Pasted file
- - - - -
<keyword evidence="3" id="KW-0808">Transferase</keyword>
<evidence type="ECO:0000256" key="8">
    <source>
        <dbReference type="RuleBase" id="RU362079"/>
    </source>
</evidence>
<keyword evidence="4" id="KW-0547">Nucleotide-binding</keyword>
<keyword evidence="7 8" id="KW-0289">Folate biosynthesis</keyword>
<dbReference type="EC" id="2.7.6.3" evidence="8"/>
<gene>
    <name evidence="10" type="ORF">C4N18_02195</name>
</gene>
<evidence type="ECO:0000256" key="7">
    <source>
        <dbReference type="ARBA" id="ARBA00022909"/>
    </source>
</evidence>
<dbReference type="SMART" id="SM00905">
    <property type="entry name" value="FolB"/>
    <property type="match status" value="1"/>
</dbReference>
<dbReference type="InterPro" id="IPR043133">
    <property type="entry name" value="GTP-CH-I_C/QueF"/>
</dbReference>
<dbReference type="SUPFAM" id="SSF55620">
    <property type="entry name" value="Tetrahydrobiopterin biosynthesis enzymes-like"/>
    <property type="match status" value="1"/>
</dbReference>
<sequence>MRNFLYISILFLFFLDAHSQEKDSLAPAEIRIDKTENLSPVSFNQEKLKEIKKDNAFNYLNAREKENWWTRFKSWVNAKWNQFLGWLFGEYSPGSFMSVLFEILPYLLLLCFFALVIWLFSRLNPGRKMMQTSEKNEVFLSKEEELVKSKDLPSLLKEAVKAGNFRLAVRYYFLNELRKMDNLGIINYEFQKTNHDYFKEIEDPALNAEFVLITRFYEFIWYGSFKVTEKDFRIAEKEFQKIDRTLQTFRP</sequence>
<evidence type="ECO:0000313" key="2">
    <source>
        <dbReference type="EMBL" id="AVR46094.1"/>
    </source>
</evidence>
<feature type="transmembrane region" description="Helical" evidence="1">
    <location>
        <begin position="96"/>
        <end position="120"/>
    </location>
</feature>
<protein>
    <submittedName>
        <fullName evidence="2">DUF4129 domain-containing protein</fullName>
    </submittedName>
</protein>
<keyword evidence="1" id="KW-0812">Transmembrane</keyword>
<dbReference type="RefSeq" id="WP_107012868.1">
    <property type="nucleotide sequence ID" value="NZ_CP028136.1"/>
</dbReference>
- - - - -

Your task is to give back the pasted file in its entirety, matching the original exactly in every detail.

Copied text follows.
<keyword evidence="3" id="KW-0808">Transferase</keyword>
<evidence type="ECO:0000256" key="8">
    <source>
        <dbReference type="RuleBase" id="RU362079"/>
    </source>
</evidence>
<keyword evidence="4" id="KW-0547">Nucleotide-binding</keyword>
<keyword evidence="7 8" id="KW-0289">Folate biosynthesis</keyword>
<dbReference type="EC" id="2.7.6.3" evidence="8"/>
<gene>
    <name evidence="10" type="ORF">C4N18_02195</name>
</gene>
<evidence type="ECO:0000256" key="7">
    <source>
        <dbReference type="ARBA" id="ARBA00022909"/>
    </source>
</evidence>
<dbReference type="SMART" id="SM00905">
    <property type="entry name" value="FolB"/>
    <property type="match status" value="1"/>
</dbReference>
<dbReference type="InterPro" id="IPR043133">
    <property type="entry name" value="GTP-CH-I_C/QueF"/>
</dbReference>
<dbReference type="SUPFAM" id="SSF55620">
    <property type="entry name" value="Tetrahydrobiopterin biosynthesis enzymes-like"/>
    <property type="match status" value="1"/>
</dbReference>
<sequence>MRNFLYISILFLFFLDAHSQEKDSLAPAEIRIDKTENLSPVSFNQEKLKEIKKDNAFNYLNAREKENWWTRFKSWVNAKWNQFLGWLFGEYSPGSFMSVLFEILPYLLLLCFFALVIWLFSRLNPGRKMMQTSEKNEVFLSKEEELVKSKDLPSLLKEAVKAGNFRLAVRYYFLNELRKMDNLGIINYEFQKTNHDYFKEIEDPALNAEFVLITRFYEFIWYGSFKVTEKDFRIAEKEFQKIDRTLQTFRP</sequence>
<evidence type="ECO:0000313" key="2">
    <source>
        <dbReference type="EMBL" id="AVR46094.1"/>
    </source>
</evidence>
<feature type="transmembrane region" description="Helical" evidence="1">
    <location>
        <begin position="96"/>
        <end position="120"/>
    </location>
</feature>
<protein>
    <submittedName>
        <fullName evidence="2">DUF4129 domain-containing protein</fullName>
    </submittedName>
</protein>
<keyword evidence="1" id="KW-0812">Transmembrane</keyword>
<dbReference type="RefSeq" id="WP_107012868.1">
    <property type="nucleotide sequence ID" value="NZ_CP028136.1"/>
</dbReference>